Stargazer Lilies Door To the Sun

[Graveface; 2016]

Styles: shoegaze, drone pop, psych
Others: Rev Rev Rev, early Brian Jonestown Massacre, Warlocks, Malory, Stella Luna

It’s weird reflecting on Stargazer Lilies’ John Ceparano and Kim Field’s former band, Soundpool. In many respects, the duo’s newer group has been a distinct sidestep away from the sound of the final Soundpool album, Mirrors In Your Eyes. That album has a legit claim to being the only disco shoegaze album in memory. While shoegaze has certainly had an interesting relationship with dance music over the years (see: “Soon” or “In Mind”), Mirrors In Your Eyes sounds like disco is its first concern and shoegaze its second, thanks to the album’s purposeful use of prominent funky bass lines, girded with ethereal vocals and swooning guitars.

But sometime in between its 2010 release and 2013, Soundpool jettisoned the dance element completely in favor of the kind of psych-tinged shoegaze that The Brian Jonestown Massacre were pedaling on Methodrone, pared down its members, and became Stargazer Lilies. In an interview, Ceparano admitted that they felt like they were going nowhere in Soundpool and were exhausted trying to write music in a larger ensemble whose live act hinged upon such a large quantity of synths, while the songs he and Field were writing relied less and less upon them.

Nothing’s really changed between the first Stargazer Lilies album, 2012’s We Are The Dreamers, and Door To The Sun. The guitars still have that solar flare texture, and Kim’s voice is as hushed and breathy as ever. Instruments are stacked layer upon layer; even a low-key acoustic strummer like “Summer’s Gone” is awash in fuzz and reverb. The few times that John takes over lead vocals still have a slight tinge of Mercury Rev or Flaming Lips at their most melancholy. The tempo never gets above a codeine cough syrup lumber (I’d love for the band to tour with True Widow, so I can see who really has the slowest ‘gaze). But what the band lacks in novelty, they make up for in sonic architecture. Ceparano’s guitar has never sounded better, while the thump of the bass drum and the thwacks of the toms are low in the mix, blunted just enough so you can hear the crisp cymbal washes. When they drop every instrument out and do a vocal break, it’s absolutely heavenly.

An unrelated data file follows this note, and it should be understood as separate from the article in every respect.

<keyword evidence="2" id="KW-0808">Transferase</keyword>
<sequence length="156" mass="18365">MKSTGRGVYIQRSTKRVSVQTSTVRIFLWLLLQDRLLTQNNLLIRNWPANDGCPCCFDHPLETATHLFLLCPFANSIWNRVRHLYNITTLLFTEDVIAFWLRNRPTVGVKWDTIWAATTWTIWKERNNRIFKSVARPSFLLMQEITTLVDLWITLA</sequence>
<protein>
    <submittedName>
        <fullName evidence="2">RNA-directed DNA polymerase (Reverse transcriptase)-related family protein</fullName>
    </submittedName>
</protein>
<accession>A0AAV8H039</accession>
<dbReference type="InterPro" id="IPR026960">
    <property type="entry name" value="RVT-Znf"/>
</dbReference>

If you tried to guess what this band would sound like based on Door to the Sun’s cover art alone, there’s a good chance you’d nail it. The lens flare on the sunset image approximates the kind of ring wear you’d expect to see on decrepit old psych albums. The shadowy figures against the sky, arms aloft, conjures a kind of “hippie vibe,” at least letting the browsing public know they might be hearing something psychedelic upon closer inspection. Even the name Stargazer Lilies is practically boilerplate “shoegaze band name” territory. But we lose something in judging books by their cover, and here as well. Written off so easily, you’d never get to experience the lush textural interplay between instruments and the cascading fuzz that only comes with this band in particular. So yes, maybe the world reached peak shoegaze in 1995. So what? If the entire garage rock genre exists to explore the minute differences that can still be wrung out of three chords at breakneck speed, then there will always be room for bands with a penchant for that old English melancholy to bring some noise in a way that (yes, admittedly) will always remind some of My Bloody Valentine, even if to those of us fully ensconced in this scene you’d get some side eye.

Links: Stargazer Lilies - Graveface

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